Demolition permit supported for Queens Avenue building
London Community News
By Sean Meyer/London Community News/Twitter: Newswriter22
It might one day be part of a $50 million development, or it could be a parking lot, but a downtown building with heritage implications appears to be soon facing the wrecking ball.
During the Planning and Environment Committee meeting on Monday (Oct. 15), members voted to support the recommendations of its own heritage advisory committee, as well as city staff, in going ahead with the demolition of the building at 199 Queens Ave. It did not, however, feel the need to request demolition wait until solid development plan for the property was in place.
The support for demolition came after staff met with developer Shmuel Farhi who had agreed last month to work with the city in an attempt to find a way to incorporate the existing building into his development plans. In a meeting last month, Farhi presented plans that called for removal of the building to make way for a proposed $50 million residential development.
John Fleming, city planner, said that after presenting staff with an option Farhi found “prohibitively expensive,” the developer said he would rather move forward with demolition.
“The proposal he is showing isn’t, at this time, a viable proposal. This is not a firm proposal at all; it is something quite opposite to that,” Fleming said. “But he has shown, with the assistance of his architect, there is a possibility to include the building. I believe we have reviewed this opportunity, but next steps, I believe it would be worth going back to our original recommendation.”
As the London Advisory Committee on Heritage (LACH) and staff support the demolition, it was decided that would be the recommendation to make. However, Fleming said both LACH and staff would prefer to see a viable development plan be presented prior to demolition.
During discussions, the committee agreed that with no intention of designating the building under the Ontario Heritage Act (although it sits in a proposed downtown heritage district), removal of the building was the most viable solution.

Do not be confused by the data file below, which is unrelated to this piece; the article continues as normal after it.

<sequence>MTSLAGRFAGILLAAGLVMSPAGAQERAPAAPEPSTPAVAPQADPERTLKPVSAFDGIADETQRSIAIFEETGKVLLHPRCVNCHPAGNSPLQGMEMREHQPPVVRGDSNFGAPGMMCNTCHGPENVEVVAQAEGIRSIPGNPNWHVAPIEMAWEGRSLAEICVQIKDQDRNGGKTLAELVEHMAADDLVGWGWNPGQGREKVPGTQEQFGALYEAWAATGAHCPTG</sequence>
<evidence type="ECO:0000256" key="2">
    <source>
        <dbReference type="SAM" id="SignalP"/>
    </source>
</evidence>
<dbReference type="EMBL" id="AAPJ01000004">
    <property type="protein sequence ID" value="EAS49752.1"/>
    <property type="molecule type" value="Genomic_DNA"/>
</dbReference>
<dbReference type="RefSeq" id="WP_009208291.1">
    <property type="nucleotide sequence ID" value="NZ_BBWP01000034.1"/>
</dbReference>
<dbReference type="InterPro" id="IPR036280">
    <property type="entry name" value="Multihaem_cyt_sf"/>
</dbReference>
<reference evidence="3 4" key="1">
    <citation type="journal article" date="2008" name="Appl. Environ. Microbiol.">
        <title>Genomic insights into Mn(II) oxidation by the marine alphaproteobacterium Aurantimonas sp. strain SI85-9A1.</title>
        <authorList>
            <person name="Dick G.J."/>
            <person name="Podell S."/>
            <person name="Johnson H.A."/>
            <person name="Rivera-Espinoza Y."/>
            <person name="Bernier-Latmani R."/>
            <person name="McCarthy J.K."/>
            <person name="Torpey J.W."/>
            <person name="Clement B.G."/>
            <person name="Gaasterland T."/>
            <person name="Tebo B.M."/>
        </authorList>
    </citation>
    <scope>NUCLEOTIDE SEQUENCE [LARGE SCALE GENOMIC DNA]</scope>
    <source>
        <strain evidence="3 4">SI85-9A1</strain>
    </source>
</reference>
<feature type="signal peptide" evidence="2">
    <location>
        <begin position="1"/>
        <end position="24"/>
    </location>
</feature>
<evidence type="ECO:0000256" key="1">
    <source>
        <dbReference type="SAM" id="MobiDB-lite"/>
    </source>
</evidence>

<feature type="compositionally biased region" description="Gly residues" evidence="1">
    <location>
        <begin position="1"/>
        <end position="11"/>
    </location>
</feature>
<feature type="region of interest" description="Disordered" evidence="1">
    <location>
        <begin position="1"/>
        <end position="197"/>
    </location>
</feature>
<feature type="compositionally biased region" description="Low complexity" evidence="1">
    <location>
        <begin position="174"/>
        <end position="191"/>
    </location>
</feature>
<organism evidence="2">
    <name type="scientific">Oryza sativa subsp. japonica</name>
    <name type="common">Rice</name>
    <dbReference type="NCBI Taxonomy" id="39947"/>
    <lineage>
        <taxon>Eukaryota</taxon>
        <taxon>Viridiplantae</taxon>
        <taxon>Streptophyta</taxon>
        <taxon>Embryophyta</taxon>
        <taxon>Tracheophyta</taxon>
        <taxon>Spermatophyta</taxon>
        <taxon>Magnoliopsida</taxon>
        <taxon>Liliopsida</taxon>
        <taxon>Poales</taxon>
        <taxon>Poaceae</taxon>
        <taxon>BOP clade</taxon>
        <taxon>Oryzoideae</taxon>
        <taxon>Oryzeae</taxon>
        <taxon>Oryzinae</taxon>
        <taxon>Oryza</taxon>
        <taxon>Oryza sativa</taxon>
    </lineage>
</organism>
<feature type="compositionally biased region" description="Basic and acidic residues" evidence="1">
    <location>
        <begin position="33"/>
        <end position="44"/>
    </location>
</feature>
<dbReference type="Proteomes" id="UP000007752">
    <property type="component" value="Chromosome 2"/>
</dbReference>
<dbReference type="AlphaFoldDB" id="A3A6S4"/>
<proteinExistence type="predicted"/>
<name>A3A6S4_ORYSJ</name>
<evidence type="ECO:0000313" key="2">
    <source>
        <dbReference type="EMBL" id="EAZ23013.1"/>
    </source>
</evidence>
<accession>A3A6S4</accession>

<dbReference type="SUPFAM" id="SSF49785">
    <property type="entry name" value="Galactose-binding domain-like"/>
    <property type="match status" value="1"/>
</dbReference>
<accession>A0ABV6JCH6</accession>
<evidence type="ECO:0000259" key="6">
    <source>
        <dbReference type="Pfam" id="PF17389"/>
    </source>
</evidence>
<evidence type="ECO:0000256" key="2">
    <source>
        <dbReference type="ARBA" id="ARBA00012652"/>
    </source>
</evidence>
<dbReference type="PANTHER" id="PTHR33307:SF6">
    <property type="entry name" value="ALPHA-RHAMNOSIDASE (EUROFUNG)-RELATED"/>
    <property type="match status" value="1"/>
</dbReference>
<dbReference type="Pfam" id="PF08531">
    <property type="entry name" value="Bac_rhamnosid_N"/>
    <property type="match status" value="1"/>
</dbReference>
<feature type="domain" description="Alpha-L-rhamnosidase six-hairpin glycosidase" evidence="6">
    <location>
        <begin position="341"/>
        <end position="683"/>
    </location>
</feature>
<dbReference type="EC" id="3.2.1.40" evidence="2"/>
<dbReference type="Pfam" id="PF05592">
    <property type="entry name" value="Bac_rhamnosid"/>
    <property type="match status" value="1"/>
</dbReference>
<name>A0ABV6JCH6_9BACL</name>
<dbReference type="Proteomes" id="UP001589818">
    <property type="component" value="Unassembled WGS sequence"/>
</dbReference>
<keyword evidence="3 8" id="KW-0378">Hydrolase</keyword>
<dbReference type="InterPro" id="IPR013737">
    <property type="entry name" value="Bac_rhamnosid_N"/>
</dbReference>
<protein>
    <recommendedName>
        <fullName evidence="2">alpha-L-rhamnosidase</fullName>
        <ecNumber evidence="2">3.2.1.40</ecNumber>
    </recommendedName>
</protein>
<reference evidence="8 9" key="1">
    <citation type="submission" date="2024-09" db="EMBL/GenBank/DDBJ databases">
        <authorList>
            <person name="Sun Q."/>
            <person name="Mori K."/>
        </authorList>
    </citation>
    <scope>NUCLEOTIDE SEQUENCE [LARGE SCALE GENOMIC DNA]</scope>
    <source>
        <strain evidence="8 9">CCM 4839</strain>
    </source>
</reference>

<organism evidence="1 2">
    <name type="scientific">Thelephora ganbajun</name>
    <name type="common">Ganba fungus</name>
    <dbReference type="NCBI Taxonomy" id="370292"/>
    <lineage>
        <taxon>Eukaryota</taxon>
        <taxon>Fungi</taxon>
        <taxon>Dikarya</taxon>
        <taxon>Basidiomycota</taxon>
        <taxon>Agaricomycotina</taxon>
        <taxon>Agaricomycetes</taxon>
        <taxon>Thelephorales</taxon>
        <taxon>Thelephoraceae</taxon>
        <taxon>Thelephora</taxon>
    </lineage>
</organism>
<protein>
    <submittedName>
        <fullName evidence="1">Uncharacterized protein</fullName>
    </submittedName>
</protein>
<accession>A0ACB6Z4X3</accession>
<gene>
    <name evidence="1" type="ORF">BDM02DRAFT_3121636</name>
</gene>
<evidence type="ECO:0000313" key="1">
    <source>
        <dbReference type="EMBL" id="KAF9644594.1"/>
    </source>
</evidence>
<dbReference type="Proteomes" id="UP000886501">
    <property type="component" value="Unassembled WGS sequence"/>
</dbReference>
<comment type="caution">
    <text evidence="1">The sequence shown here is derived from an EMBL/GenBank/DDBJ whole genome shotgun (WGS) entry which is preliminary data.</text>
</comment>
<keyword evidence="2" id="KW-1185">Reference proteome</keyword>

Mayor Joe Fontana did not, however, want the committee to stand in the way of a more immediate demolition.
“That is conundrum so to speak. I don’t want us to be left in the position where we say yes you can demolish, but you can’t until such time as you have a plan,” Fontana said. “If that plan is one or two years, then we are asking it to be safeguarded. I think that could lead to something unsightly, especially in one of the most important corners of our city.”
Fleming said the Farhi proposal would include development on land currently owned by the city and so he wanted to remind the committee to separate the two. One issue is the demolition while the other is what Fleming called an “unsolicited proposal” to purchase city-owned land.
“It is important to convey there are two very different processes that need to be separated,” Fleming said. “It is a process that opens up the opportunity for a variety of different people to make proposals around this city-owned piece of land. So it is important to separate this.”
The report prepared for committee does reiterate Farhi’s offer to provide $25,000 to assist in the cost of removal of the structure to another location or to help facilitate preservation of heritage elements from both inside and outside of the building.
Planning committee chair and Ward 1 Councillor Bud Polhill supported demolition, but said it must be noted Farhi must return to make a request around using the property as surface parking.
Ward 13 Councillor Judy Bryant voted against the demolition, stating her belief that even if the building was boarded up for a time there would still be “potential” for its eventual re-use. However, a parking lot, Bryant said, “is not fine for me. It is a flat no.”
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